Oct 1, 2007
University of Chicago cosmologist Michael Turner calls the acceleration "the most profound mystery in all of science." It was Turner who coined the term "dark energy" for the unknown substance that provides this cosmic push. Studies have shown that it comprises 74% of all the mass and energy of the universe.
Scientists say that if they can understand dark energy, they may learn the fate of the universe — whether it will keep on expanding, tear itself apart or implode cataclysmically billions of years from now.
Science writers took part in a workshop last month at the Space Telescope Science Institute in Baltimore to focus on the question of why gravity, on the largest scales, has switched roles — pushing out instead of holding in.
NASA plans to explore the question in a big way as well. The National Research Council recommended in early September that a dark-energy probe be the first spacecraft NASA launches in its delayed "Beyond Einstein" series of missions designed to explore the formation of the universe and some of its most unique features.
Jointly sponsored by the Department of Energy, the series has three proposed missions, one of which would be selected and launched around 2015.
"It's not very often that theorists face a situation in which they need to explain something that is 74% of everything there is and they don't have a clue," says Mario Livio, theorist for the space telescope institute.
Coming to the opposite conclusion
Astronomer Adam Riess remembers the moment he realized that instead of pulling galaxies together, gravity was pushing them apart.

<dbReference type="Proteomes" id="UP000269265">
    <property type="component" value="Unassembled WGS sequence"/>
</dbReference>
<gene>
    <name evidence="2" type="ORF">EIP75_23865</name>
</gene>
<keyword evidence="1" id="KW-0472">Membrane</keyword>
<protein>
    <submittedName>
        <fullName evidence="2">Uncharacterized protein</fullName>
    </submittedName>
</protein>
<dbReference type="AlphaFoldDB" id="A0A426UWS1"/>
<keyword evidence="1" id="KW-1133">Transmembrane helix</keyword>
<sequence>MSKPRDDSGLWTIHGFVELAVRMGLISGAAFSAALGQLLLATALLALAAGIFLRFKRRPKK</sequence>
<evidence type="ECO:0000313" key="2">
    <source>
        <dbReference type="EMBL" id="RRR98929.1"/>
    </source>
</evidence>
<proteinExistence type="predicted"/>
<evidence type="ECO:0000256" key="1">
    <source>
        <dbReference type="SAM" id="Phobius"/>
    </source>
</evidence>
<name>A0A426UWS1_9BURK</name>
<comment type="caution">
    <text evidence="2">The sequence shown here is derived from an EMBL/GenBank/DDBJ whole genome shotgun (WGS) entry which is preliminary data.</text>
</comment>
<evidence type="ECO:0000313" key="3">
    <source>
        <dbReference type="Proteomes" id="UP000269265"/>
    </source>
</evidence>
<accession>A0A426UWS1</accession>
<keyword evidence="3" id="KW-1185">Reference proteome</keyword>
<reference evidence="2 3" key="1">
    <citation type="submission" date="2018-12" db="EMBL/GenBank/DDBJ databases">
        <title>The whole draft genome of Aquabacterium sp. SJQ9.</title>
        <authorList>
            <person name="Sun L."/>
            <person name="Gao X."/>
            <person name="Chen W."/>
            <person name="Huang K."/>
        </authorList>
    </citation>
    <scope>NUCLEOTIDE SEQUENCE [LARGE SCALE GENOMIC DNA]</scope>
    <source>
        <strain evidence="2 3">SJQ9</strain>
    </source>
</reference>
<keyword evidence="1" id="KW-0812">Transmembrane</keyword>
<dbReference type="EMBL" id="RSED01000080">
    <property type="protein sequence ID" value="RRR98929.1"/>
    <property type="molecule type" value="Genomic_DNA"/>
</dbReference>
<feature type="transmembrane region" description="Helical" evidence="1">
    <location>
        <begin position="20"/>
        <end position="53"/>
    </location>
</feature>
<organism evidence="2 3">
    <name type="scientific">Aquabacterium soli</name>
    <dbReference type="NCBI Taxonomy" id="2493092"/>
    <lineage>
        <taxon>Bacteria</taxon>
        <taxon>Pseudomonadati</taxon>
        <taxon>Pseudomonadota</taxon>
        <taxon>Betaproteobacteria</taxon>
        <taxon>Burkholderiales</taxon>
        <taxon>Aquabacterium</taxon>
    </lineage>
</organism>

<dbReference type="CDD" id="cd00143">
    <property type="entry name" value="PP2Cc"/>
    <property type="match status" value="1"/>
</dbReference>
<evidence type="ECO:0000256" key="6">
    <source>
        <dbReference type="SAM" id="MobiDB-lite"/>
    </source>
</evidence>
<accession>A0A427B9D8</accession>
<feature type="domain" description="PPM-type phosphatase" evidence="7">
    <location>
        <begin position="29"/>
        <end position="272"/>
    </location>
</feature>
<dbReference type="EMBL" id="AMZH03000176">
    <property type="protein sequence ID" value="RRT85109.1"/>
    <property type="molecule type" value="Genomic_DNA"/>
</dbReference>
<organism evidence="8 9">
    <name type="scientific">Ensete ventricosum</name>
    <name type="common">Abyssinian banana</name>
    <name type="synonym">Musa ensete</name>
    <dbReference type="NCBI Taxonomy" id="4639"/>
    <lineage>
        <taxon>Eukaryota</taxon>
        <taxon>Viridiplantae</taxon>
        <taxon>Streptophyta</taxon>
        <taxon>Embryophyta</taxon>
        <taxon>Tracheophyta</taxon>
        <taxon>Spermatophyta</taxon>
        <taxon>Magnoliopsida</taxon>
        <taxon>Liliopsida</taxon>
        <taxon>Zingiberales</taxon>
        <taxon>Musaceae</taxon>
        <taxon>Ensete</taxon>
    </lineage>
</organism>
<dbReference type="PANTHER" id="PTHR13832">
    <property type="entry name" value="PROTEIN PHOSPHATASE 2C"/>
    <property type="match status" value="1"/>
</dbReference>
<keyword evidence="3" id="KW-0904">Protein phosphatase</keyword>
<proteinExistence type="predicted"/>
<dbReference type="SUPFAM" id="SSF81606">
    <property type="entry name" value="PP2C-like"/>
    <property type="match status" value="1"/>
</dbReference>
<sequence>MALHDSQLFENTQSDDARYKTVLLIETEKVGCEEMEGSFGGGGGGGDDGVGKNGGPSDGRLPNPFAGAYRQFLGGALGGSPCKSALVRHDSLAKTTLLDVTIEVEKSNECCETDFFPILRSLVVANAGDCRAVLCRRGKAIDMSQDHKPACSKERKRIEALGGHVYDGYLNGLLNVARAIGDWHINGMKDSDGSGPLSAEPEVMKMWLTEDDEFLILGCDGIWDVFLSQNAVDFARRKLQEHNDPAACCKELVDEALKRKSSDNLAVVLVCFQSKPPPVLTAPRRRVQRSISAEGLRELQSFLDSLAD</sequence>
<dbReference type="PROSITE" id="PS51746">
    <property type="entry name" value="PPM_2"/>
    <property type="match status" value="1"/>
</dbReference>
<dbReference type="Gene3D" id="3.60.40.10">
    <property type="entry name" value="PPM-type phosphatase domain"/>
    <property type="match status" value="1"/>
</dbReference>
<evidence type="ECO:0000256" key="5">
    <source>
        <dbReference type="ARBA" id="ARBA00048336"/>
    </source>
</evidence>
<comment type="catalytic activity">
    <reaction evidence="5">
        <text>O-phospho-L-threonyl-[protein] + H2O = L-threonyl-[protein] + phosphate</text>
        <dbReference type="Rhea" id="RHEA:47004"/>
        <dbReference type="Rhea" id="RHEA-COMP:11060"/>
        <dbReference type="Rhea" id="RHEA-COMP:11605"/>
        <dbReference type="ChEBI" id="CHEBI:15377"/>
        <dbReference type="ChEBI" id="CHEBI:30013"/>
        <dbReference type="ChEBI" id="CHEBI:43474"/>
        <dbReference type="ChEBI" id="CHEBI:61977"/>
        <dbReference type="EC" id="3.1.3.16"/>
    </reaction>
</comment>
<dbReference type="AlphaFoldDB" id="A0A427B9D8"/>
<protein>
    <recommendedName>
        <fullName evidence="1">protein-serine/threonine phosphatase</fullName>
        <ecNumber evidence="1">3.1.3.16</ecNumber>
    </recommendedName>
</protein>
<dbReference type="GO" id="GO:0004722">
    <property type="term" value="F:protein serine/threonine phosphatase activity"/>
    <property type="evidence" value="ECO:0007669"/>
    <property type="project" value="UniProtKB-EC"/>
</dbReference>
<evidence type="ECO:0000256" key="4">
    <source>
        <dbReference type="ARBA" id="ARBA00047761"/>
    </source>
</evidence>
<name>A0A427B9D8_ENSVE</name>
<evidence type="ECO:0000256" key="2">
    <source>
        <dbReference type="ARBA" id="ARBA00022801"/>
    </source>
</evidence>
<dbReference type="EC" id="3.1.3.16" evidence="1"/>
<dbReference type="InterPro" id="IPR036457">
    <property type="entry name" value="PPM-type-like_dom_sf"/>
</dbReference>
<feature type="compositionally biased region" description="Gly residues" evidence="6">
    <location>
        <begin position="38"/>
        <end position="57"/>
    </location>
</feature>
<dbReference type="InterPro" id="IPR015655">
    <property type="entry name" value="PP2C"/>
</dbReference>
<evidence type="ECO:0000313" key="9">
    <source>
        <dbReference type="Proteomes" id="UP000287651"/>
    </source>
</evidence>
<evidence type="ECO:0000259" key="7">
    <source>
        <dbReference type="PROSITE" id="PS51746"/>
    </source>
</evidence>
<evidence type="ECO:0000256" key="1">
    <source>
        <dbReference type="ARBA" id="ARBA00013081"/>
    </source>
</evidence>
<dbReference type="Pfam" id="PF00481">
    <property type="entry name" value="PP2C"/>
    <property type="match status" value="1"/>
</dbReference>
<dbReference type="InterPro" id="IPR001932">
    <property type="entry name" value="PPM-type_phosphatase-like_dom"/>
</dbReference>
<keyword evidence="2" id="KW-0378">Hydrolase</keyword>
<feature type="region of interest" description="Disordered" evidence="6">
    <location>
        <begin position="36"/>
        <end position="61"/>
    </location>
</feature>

A decade ago, Riess was a 26-year-old postdoctoral researcher at the University of California-Berkeley, part of a team using the light from distant supernovae to study how rapidly the universe has been expanding over the past several billion years.
Researchers had known since the 1920s that the universe has been expanding in all directions but had assumed that the expansion was slowing, weighed down by the combined tug of all the galaxies.
But when Riess examined the supernova data in the fall of 1997, he found just the opposite: Cosmic expansion was speeding up. Something was undermining gravity's pull, turning it into a push and inflating the universe like a balloon. "I still recall feeling very excited — excited that it was true and also very anxious … because most things you discover in science are wrong, and they have a half-life of about five minutes."
But this time, the finding didn't fizzle. Instead, a rival team studying supernovae, led by Saul Perlmutter of the University of California's Lawrence Berkeley National Laboratory, had arrived at the same conclusion.
The most compelling evidence of dark energy relies on some of the most brilliant objects in the cosmos. Type 1a supernovae are stars that have blown themselves to smithereens and are bright enough to be seen in galaxies several billion light-years from Earth.
Like light bulbs of similar wattage, these supernovae all have about the same intrinsic brightness. This enables astronomers to calculate the distance to each eruption by observing how dim it appears on the sky. In addition, astronomers also determine how fast the host galaxy of each supernova is speeding away from Earth.
By combining this information, scientists find that the 13.7-billion-year-old universe began revving up its rate of expansion about 5 billion years ago.